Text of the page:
Islamic State exploits poverty and ignorance in Kosovo

ISIS bootcamp. Location unknown, 2014. [ Karl-Ludwig Poggemann/Flickr]

As the Islamic State’s attempt to carve out a new caliphate in Syria and Iraq continues, the terrorist organisation has found a fertile source for recruits in poverty-stricken Kosovo.

An estimated 200 Kosovo Albanians have joined jihadi groups in Syria and Iraq, and like several European countries, authorities in Pristina have passed laws criminalising involvement in foreign conflicts.

But understanding the motivation of the potential recruits is essential for addressing the issue in this poor, majority Muslim territory, according to Radio Free Europe / Radio Liberty.

Representatives of the Islamic Community of Kosovo believe that the main reasons for the departure of of Kosovar youths to Syria and Iraq are financial gain, and a lack of information about the war they are joining.

Islamic Studies professor Xhabir Hamiti believes there are various factors that push Kosovo’s young people to fall in with organisations like Islamic State. Hamiti points out that those undertaking the journey were unable to clearly identify their objectives or motives, and had little understanding of the global geopolitical and geostrategic interests in that part of the world.

The true Islamic religion is grounded on real and healthy principles, Hamiti commented.

Islamic Community of Kosovo Secretary General Resul Rexhepi believes it is the influence of certain individuals that has persuaded his country’s young people to head for Syria. He stressed that the war being waged in the region is not a holy one.

“It’s possible they are being paid for it. How much I don’t know, but no one goes for 10 or 20 euros. The sum in question leaves a good impression on them, which is why they try to obtain it. But however big that sum may be, one should not sell their one’s soul and body for money. There have always been mercenaries and every war has had them,” Rexhepi told RFE/RL.

The departure of young people from Kosovo to the Middle East is a disturbing occurrence, but according to Rexhepi, interest in joining the jihad is in decline, and the number of Kosovars leaving to swell the ranks of the Islamic State is lower than it was last year.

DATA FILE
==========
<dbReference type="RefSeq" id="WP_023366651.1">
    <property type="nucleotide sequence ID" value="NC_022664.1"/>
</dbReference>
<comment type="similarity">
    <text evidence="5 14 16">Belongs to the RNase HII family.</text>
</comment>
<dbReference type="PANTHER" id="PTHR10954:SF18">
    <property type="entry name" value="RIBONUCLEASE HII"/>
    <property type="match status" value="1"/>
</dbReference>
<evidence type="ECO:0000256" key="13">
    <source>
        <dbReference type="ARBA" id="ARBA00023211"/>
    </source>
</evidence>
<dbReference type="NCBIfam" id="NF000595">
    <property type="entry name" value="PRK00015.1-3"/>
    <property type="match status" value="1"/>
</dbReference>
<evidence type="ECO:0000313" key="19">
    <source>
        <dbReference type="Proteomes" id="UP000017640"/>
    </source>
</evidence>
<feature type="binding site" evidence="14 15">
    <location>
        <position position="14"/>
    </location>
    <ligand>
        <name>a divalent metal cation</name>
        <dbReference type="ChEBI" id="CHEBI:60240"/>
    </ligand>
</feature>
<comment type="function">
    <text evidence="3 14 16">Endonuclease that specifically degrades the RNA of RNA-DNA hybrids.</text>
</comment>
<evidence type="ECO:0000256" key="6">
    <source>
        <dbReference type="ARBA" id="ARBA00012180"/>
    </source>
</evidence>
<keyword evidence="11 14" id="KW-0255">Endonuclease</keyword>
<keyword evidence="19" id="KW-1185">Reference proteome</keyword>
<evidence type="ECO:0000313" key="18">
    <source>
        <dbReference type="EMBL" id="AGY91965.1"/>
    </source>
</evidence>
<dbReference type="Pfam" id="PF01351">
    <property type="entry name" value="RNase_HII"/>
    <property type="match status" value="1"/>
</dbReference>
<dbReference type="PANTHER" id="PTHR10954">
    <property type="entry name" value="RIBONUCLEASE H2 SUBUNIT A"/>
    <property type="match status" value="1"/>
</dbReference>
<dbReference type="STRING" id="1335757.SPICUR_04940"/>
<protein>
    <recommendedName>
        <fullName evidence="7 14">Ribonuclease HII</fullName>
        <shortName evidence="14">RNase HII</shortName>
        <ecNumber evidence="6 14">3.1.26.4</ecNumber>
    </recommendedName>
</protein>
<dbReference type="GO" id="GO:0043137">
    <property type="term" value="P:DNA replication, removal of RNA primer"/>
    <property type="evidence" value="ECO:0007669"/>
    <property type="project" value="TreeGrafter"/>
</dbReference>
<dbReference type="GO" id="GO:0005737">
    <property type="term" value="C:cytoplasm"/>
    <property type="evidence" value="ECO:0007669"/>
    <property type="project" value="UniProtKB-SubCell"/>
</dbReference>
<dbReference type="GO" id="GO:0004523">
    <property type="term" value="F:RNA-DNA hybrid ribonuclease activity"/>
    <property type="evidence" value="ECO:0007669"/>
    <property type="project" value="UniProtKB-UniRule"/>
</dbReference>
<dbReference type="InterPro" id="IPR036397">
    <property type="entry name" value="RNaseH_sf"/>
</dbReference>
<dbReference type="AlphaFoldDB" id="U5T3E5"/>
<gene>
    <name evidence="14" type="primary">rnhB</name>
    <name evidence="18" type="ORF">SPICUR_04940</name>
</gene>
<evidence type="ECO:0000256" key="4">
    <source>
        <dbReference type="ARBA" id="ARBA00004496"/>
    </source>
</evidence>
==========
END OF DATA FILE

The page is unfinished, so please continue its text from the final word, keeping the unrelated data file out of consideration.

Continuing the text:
Kosovo’s Interior Ministry officials say that some 300 people from Kosovo are involved in the war in Syria and Iraq, while last year, tens of citizens were arrested, some of them imams, on suspicion of having taken part in the fighting in Syria and Iraq on the side of the Islamic State and al-Nusra Front.

However, most of them were released.

The Kosovo Assembly passed a law in March banning the participation of Kosovars in foreign conflicts, which foresees a prison sentence of between five and 15 years for foreign fighters, those who incite others to join up and those that hide the perpetrators of such acts.

The Islamic State (IS) insurgents are Salafi jihadists who want to create a medieval-style caliphate straddling Iraq, Syria and other states in the Levant. The organisation was created by former Iraqi intelligence officers, following the US invasion of Iraq, in 2003.

Initially financed by Gulf states, the IS subsequently raised its revenues from captured oil fields and refineries, contraband smuggling, racketeering and organised crime. IS fighters swept across northern Iraq in the summer of 2104 pushing back Iraqi and Kurdish regional forces. But in the face of coordinated US air strikes and the deployment of Turkish-Kurdish PKK militias, they lost ground last autumn, particularly around Mosul.

Islamic State now claims affiliated organisations in Lybya, Nigeria, and Mali, as well as insurgents in Europe, associated with terrorist incidents in Brussels and Paris. The organisation has become a magnet for European youth, from as far afield as the United Kingdom and the Balkans, as well as young women, seeking to be warrior brides.

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